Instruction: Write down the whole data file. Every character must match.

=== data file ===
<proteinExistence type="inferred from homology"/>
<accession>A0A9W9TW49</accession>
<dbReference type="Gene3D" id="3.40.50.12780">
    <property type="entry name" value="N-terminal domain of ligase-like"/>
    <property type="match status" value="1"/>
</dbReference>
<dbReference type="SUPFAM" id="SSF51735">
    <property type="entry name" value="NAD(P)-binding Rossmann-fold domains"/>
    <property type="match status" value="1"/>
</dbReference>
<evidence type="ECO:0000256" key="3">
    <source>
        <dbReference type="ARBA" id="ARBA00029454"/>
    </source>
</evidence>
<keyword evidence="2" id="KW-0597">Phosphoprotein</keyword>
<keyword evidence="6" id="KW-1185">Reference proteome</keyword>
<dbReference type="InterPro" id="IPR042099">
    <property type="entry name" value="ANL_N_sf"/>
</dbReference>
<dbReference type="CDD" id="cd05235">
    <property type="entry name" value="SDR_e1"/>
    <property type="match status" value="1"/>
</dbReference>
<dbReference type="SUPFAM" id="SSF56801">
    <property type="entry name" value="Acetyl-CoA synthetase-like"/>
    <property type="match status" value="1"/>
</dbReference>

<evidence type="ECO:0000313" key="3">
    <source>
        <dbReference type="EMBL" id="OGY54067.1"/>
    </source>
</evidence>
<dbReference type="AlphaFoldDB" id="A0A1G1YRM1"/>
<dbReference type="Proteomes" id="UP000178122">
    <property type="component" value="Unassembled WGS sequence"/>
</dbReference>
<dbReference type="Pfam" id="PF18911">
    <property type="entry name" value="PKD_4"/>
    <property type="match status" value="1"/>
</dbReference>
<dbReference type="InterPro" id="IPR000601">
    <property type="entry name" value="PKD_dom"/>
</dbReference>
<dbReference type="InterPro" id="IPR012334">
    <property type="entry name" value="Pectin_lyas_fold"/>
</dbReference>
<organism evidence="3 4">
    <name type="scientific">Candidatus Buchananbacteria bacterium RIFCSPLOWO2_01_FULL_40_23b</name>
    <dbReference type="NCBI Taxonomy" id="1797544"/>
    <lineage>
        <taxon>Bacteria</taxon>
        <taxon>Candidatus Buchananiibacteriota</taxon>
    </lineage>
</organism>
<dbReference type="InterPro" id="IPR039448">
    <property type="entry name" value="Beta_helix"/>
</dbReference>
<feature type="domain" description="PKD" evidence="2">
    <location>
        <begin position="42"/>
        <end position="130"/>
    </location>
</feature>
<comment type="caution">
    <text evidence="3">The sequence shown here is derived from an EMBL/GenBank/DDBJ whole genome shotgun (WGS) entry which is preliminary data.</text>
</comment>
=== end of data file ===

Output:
<proteinExistence type="inferred from homology"/>
<accession>A0A9W9TW49</accession>
<dbReference type="Gene3D" id="3.40.50.12780">
    <property type="entry name" value="N-terminal domain of ligase-like"/>
    <property type="match status" value="1"/>
</dbReference>
<dbReference type="SUPFAM" id="SSF51735">
    <property type="entry name" value="NAD(P)-binding Rossmann-fold domains"/>
    <property type="match status" value="1"/>
</dbReference>
<evidence type="ECO:0000256" key="3">
    <source>
        <dbReference type="ARBA" id="ARBA00029454"/>
    </source>
</evidence>
<keyword evidence="2" id="KW-0597">Phosphoprotein</keyword>
<keyword evidence="6" id="KW-1185">Reference proteome</keyword>
<dbReference type="InterPro" id="IPR042099">
    <property type="entry name" value="ANL_N_sf"/>
</dbReference>
<dbReference type="CDD" id="cd05235">
    <property type="entry name" value="SDR_e1"/>
    <property type="match status" value="1"/>
</dbReference>
<dbReference type="SUPFAM" id="SSF56801">
    <property type="entry name" value="Acetyl-CoA synthetase-like"/>
    <property type="match status" value="1"/>
</dbReference>

<evidence type="ECO:0000313" key="3">
    <source>
        <dbReference type="EMBL" id="OGY54067.1"/>
    </source>
</evidence>
<dbReference type="AlphaFoldDB" id="A0A1G1YRM1"/>
<dbReference type="Proteomes" id="UP000178122">
    <property type="component" value="Unassembled WGS sequence"/>
</dbReference>
<dbReference type="Pfam" id="PF18911">
    <property type="entry name" value="PKD_4"/>
    <property type="match status" value="1"/>
</dbReference>
<dbReference type="InterPro" id="IPR000601">
    <property type="entry name" value="PKD_dom"/>
</dbReference>
<dbReference type="InterPro" id="IPR012334">
    <property type="entry name" value="Pectin_lyas_fold"/>
</dbReference>
<organism evidence="3 4">
    <name type="scientific">Candidatus Buchananbacteria bacterium RIFCSPLOWO2_01_FULL_40_23b</name>
    <dbReference type="NCBI Taxonomy" id="1797544"/>
    <lineage>
        <taxon>Bacteria</taxon>
        <taxon>Candidatus Buchananiibacteriota</taxon>
    </lineage>
</organism>
<dbReference type="InterPro" id="IPR039448">
    <property type="entry name" value="Beta_helix"/>
</dbReference>
<feature type="domain" description="PKD" evidence="2">
    <location>
        <begin position="42"/>
        <end position="130"/>
    </location>
</feature>
<comment type="caution">
    <text evidence="3">The sequence shown here is derived from an EMBL/GenBank/DDBJ whole genome shotgun (WGS) entry which is preliminary data.</text>
</comment>